Tuesday 2 November 2010
A modern Faustus
When it comes to genre fiction there is no writer who can match Edgar Allan Poe. It’s he who deserves the credit for creating the detective story and in developing new forms of science fiction; he who gave a new starkness and vitality to the Gothic form, free of the exotic excesses of a previous generation of writers, the kind off thing parodied by Jane Austen in Northanger Abbey. Add to this his poetry, with themes of loss, separation, death and madness then we really do have a unique and disturbing talent.
It was through the poetry that I first came to Poe, verses that unsettled and scared me; poems like The Raven and The Haunted Palace, the last verse of which is firmly settled in my memory;
And travellers, now, within that valley,
Through the red-litten windows see
Vast forms, that move fantastically
To a discordant melody,
While, like a ghastly rapid river,
Through the pale door
A hideous throng rush out forever
And laugh- but smile no more.
What a strange, haunted, compelling man Poe was; what a brave and tragic life he lived. His was the best of times…and the worst of times. Born in America not long after the beginning of the nineteenth century he was to do so much to shape the literary imagination of the new nation, to shape the imagination of the world beyond.
But there was something of a devil’s bargain here; his success, always hard won, was accompanied by the sense of loss, the absolute loss that he touches on in The Raven, of death and nevermore. He lost his mother Eliza at an early age to tuberculosis (TB), the great killer of the age; he lost Virginia Clemm, his cousin and child bride, to the same disease. The latter was particularly bad, for Virginia’s death was prolonged: she rallied in false hope at some points, only to sink still further at others, a spiral ever downwards.
I watched – if you’ve not already guessed – Edgar Allan Poe: Love, Death and Women, a documentary broadcast on BBC4, in which Denise Mina, a writer of crime fiction, had a look at Poe’s life through his relationship with significant female figures.
I have mixed feelings about arguments that try to detect elements of personal biography in an author’s work, but in Poe’s case a psychological explanation seems wholly convincing, particularly with regard the tragic details of the slow decline of Virginia. Her five year struggle impacted directly on Poe, causing his own steady descent into the alcoholism that was to kill him in the end. It also impacted on his work, his poetry, most particularly, and some of his fiction.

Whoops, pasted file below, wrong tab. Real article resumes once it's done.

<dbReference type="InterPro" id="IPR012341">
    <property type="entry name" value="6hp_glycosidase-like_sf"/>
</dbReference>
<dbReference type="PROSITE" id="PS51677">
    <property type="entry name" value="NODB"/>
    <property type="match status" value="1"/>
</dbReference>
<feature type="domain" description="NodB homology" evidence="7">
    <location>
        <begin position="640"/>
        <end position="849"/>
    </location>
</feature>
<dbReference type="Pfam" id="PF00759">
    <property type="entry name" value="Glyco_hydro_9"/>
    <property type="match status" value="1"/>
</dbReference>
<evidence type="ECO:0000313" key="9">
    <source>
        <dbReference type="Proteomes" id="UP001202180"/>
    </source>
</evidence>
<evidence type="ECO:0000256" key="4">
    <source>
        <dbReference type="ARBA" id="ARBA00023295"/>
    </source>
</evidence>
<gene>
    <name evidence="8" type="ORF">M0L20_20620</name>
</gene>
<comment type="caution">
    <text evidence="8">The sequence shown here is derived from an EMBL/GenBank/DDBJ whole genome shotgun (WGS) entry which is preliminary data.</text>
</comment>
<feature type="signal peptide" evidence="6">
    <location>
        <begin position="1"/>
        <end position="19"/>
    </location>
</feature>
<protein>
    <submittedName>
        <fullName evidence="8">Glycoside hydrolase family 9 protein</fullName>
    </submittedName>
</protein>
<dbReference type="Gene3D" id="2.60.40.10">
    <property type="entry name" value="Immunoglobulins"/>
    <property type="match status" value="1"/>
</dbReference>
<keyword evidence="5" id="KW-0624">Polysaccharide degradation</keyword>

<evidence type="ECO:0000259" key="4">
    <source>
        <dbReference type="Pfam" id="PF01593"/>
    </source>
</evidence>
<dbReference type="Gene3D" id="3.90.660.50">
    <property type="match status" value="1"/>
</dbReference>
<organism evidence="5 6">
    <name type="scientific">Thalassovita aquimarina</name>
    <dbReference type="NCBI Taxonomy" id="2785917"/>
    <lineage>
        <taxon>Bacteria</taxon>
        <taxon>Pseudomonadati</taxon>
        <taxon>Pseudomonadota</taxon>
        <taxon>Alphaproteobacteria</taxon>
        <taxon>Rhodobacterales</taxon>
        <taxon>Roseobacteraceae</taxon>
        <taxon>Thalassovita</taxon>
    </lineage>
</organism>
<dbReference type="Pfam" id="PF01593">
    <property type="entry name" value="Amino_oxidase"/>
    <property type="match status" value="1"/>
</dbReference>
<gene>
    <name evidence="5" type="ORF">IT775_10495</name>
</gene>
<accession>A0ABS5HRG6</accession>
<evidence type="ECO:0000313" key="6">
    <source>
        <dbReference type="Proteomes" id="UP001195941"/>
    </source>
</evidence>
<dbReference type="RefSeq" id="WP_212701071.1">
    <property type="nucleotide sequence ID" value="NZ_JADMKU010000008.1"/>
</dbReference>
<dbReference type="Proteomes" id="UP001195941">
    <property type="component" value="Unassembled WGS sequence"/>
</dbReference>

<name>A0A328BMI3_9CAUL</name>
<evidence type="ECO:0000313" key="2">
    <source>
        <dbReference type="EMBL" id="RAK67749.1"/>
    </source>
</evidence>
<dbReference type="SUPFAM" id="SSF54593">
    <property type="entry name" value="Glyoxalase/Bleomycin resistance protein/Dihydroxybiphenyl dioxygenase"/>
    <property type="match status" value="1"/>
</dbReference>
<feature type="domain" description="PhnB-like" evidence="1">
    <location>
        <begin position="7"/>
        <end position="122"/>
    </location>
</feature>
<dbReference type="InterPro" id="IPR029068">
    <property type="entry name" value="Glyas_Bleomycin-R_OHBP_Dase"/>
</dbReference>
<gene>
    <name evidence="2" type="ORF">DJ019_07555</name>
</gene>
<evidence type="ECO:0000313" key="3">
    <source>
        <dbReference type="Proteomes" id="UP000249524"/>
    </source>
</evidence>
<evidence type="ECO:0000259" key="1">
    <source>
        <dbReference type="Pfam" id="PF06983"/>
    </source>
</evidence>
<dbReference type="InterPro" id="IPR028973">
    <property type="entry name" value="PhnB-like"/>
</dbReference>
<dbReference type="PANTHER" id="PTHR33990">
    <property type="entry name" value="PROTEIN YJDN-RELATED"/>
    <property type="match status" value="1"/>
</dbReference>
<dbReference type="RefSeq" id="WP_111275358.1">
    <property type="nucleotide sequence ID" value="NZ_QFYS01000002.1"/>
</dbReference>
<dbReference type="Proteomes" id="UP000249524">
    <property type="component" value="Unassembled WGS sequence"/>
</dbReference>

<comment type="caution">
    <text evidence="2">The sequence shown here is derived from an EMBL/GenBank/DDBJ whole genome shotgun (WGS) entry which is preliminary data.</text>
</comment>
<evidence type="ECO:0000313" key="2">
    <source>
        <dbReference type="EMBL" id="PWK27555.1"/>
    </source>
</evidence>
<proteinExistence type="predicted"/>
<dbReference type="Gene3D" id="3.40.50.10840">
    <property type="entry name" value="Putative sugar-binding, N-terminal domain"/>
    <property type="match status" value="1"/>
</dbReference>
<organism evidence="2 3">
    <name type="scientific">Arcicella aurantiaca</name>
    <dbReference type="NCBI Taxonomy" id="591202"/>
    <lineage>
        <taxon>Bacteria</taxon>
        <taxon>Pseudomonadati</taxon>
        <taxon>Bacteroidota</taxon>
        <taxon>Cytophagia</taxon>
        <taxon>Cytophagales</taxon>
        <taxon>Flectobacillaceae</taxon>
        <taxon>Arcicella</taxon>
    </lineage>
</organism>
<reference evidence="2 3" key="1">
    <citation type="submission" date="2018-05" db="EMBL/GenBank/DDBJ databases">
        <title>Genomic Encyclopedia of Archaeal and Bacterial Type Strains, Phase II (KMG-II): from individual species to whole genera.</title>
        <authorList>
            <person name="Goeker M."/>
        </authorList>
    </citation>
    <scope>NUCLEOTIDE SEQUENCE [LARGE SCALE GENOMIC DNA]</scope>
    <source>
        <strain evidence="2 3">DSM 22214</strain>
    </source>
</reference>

Take the disease itself, the nature of the disease, which wastes victims in a kind of hinterland between life and death. Apparently those suffering from TB can sink into a kind of catatonic torpor, characterised by shallow breathing, so shallow, so difficult to detect, that it can be mistaken for death itself. Hence the fear of being buried alive that haunted contemporary imagination, a fear that Poe makes use of in such stories as The Premature Burial, The Fall of the House of Usher, The Cask of Amontillado and Berenice. It’s really no surprise that this is the beginning of the age of the vampire.
Then there is the fear of death, the fear of ultimate and irredeemable separation, more real in Poe’s age than any other because the old Christian certainties were under question by science, even in the time before Darwin. Hence the desperate and hopeless appeal of the scholar to the Raven, an appeal for reassurance, rejected in one awful word;
`Prophet!' said I, `thing of evil! - prophet still, if bird or devil!
By that Heaven that bends above us - by that God we both adore -
Tell this soul with sorrow laden if, within the distant Aidenn,
It shall clasp a sainted maiden whom the angels named Lenore -
Clasp a rare and radiant maiden, whom the angels named Lenore?'
Quoth the raven, `Nevermore.'
The narrator in The Raven, incidentally, is clearly looking for consolation for the loss of Lenore in magic, not God, in his books of forgotten lore. Is it consolation, I begin to wonder, or is it something else; a message from beyond, or even resurrection? A messenger comes alright in the form of the black Raven, a devil bird destined to stay with him evermore. As for resurrection, in some kind of vampire or witch form, there is the story of Ligeia, who comes back to life in the body of another, or there is Morella, another voyager in the black arts, in volumes of forgotten and forbidden lore.
I’ve journeyed far from the themes of the BBC documentary, which was really about women as archetypes in the author’s life. Is there anything, anything more dreadful than an archetype? In the end it seems to me that Poe lived a half-life, somewhere between existence and non-existence, brilliant and sad at one and the same time. His own end in Baltimore, while still only forty years old, is as mysterious and macabre as anything in his fiction, a modern Faustus, laughing but smiling no more.